The Null Device
Posts matching tags 'perl'
1842 - Ada Lovelace writes the first program. She is hampered in her efforts by the minor inconvenience that she doesn't have any actual computers to run her code. Enterprise architects will later relearn her techniques in order to program in UML.
1987 - Larry Wall falls asleep and hits Larry Wall's forehead on the keyboard. Upon waking Larry Wall decides that the string of characters on Larry Wall's monitor isn't random but an example program in a programming language that God wants His prophet, Larry Wall, to design. Perl is born.
1995 - At a neighborhood Italian restaurant Rasmus Lerdorf realizes that his plate of spaghetti is an excellent model for understanding both the World Wide Web and that web applications should mimic their medium. On the back of his napkin he designs Programmable Hyperlinked Pasta (PHP). PHP documentation remains on that napkin to this day.
The Year in Scripting Languages, a roundup of what happened in 2002 in the worlds of Python, Perl, Ruby, Tcl and Lua.
(Lua? Oh yes, it appears to be a new embedded scripting language of Brazilian origin. No idea what it looks like, as the site doesn't actually show any code.)
"Forget about Basic and go for Lua! Lua is just as easy to use, but a lot more powerful. Lua is also very easy to extend."
-- Jon Kleiser, in comp.sys.mac.programmer.help.
Yoz Grahame reckons that Perl is the Yiddish of computer languages. Hmmm... (via bOING bOING)
Equivalence of Perl and Python imminent? Gun nut and Pythonista Eric S. Raymond wants the two projects to merge their bytecode interpreters, possibly bringing in other languages, such as Ruby and Intercal, to combat Microsoft's all-devouring .NET. The advantages could possibly include the ability to use class libraries across languages, and perhaps even a unified Perl/Python/Ruby/Intercal class library, and the ability to compile any of these languages to C from bytecode (something that apparently is doable in Perl). (via NTK)
Python roundup: An interview with Guido van Rossum, creator of Python, in which he reveals how he wrote the language, and why it will be the next big thing, taking the mantle now held by the popular mutant camel Perl. And if that isn't enough, here's Eric S. Raymond's take:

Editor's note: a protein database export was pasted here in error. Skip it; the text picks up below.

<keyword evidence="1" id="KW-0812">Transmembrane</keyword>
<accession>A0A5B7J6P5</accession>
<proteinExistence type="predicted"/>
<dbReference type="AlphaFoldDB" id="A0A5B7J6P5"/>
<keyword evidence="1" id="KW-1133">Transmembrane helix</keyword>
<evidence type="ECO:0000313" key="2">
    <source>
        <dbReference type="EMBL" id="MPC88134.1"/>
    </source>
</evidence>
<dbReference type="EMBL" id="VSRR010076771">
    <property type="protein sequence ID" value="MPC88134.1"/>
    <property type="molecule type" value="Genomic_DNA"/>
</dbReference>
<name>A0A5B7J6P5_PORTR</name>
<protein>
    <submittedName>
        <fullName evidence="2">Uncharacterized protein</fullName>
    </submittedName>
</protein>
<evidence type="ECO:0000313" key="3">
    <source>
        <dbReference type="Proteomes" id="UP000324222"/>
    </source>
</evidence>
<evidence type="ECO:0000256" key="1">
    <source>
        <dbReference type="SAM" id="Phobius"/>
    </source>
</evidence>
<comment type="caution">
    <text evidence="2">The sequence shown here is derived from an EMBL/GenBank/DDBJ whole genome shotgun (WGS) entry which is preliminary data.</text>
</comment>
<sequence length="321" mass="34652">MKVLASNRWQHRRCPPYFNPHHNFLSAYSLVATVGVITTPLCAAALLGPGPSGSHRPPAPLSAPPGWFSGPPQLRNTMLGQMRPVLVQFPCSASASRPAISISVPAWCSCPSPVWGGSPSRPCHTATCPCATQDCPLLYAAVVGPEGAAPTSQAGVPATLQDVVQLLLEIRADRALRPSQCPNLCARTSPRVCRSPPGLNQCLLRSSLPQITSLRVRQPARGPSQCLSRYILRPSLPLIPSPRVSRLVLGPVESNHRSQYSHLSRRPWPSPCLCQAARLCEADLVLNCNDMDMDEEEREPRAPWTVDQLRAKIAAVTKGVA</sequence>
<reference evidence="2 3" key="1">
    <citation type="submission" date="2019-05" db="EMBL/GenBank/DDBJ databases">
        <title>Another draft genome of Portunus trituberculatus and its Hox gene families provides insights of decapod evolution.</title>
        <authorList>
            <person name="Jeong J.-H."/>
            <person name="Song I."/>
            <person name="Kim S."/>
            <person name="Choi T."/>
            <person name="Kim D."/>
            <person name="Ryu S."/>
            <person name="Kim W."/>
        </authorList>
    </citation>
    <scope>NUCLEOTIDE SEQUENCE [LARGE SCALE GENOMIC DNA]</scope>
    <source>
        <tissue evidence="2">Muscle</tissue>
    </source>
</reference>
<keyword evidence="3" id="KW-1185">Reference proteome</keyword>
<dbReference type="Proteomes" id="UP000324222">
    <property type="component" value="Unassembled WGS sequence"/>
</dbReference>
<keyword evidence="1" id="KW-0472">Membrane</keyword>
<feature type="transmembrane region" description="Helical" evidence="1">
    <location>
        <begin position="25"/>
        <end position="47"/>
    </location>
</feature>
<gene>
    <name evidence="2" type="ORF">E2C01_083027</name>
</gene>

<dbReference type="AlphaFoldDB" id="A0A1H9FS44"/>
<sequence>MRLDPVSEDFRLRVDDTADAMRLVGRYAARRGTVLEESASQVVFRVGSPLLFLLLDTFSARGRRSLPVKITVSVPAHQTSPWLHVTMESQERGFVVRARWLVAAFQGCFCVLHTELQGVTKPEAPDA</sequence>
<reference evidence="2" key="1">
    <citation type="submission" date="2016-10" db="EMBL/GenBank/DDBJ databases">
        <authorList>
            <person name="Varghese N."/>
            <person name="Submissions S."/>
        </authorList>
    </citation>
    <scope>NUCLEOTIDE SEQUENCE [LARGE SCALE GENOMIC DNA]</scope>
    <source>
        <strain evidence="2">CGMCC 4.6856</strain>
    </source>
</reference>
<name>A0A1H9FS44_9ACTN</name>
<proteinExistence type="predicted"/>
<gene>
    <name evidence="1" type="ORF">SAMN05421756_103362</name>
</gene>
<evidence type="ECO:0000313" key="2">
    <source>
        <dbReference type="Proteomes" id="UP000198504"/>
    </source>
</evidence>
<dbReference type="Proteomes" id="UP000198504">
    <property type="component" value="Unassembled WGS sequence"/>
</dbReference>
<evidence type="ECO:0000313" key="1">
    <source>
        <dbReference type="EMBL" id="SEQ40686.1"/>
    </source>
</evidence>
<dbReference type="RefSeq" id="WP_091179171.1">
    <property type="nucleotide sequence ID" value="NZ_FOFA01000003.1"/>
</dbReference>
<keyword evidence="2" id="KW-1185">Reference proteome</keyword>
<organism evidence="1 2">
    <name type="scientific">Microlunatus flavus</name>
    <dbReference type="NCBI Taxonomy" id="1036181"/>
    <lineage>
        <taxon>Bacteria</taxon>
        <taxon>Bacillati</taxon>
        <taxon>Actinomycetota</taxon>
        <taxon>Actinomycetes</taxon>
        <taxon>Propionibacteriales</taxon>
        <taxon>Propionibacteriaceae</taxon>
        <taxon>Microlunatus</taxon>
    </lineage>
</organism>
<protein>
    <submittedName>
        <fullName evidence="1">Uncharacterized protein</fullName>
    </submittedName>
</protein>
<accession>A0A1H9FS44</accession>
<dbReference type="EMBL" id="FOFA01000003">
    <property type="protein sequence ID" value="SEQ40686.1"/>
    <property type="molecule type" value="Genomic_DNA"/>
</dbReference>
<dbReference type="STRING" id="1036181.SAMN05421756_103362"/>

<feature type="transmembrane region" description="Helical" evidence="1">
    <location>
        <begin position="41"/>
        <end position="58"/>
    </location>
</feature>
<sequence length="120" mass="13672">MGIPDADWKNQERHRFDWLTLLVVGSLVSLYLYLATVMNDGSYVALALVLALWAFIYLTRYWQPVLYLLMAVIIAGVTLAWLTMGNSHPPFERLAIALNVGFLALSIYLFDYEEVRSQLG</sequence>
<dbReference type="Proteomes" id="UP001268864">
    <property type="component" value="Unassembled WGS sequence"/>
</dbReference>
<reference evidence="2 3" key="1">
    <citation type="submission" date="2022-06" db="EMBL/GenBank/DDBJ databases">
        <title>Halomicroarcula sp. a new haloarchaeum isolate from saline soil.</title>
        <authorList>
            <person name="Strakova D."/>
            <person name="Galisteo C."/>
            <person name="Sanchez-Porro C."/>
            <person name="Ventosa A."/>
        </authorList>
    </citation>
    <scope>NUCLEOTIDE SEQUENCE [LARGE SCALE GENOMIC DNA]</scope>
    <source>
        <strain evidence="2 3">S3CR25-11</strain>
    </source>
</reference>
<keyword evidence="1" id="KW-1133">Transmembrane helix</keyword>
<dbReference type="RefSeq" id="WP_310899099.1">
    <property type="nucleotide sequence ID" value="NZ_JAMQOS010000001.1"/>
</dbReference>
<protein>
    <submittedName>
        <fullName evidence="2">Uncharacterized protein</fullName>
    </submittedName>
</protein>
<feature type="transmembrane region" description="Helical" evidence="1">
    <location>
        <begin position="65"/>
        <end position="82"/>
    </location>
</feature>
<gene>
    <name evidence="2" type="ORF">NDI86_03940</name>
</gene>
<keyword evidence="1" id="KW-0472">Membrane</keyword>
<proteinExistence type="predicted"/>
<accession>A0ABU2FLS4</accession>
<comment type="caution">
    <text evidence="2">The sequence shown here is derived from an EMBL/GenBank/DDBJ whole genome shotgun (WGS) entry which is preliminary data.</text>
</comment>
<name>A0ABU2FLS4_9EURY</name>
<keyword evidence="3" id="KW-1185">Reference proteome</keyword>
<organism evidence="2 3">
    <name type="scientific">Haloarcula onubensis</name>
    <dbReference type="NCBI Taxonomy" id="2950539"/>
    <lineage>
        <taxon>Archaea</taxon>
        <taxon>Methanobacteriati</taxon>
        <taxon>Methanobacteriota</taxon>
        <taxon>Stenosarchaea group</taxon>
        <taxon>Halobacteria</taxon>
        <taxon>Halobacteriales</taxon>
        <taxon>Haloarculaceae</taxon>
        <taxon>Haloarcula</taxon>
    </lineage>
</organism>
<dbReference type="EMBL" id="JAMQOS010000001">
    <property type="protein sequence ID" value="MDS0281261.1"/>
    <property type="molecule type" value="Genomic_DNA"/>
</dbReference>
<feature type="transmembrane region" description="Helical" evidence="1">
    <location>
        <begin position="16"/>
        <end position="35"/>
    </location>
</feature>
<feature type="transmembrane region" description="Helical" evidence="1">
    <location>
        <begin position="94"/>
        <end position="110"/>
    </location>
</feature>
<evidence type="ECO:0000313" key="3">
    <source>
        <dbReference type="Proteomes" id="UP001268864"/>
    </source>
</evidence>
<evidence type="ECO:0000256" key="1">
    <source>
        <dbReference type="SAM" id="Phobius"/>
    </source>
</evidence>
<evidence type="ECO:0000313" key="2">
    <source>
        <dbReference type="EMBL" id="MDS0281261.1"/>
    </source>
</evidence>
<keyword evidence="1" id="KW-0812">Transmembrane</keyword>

Ugly programs are like ugly suspension bridges: they're much more liable to collapse than pretty ones, because the way humans (especially engineer-humans) perceive beauty is intimately related to our ability to process and understand complexity. A language that makes it hard to write elegant code makes it hard to write good code.
I agree with ESR; Perl has its uses for quick file parsing jobs, but isn't really suited to large programming tasks (especially when there are better languages). Python is currently my favourite language for day-to-day use. I've looked at Ruby briefly, and it looks possibly more elegant than Python (some of the OO syntax reminds me of SuperCollider on the Mac), though isn't yet quite as mature as Python.
There's an interesting discussion on Slashdot about how human languages influence programming languages, and how languages designed by non-English-speakers would differ from ones designed by English-speakers. (Oddly enough, some of the most elegant recent programming languages come from non-English-speaking countries; Ruby and Python, for example, are of Japanese and Dutch origin, respectively, while Perl is very American. What does this say about the clarity of the English language?)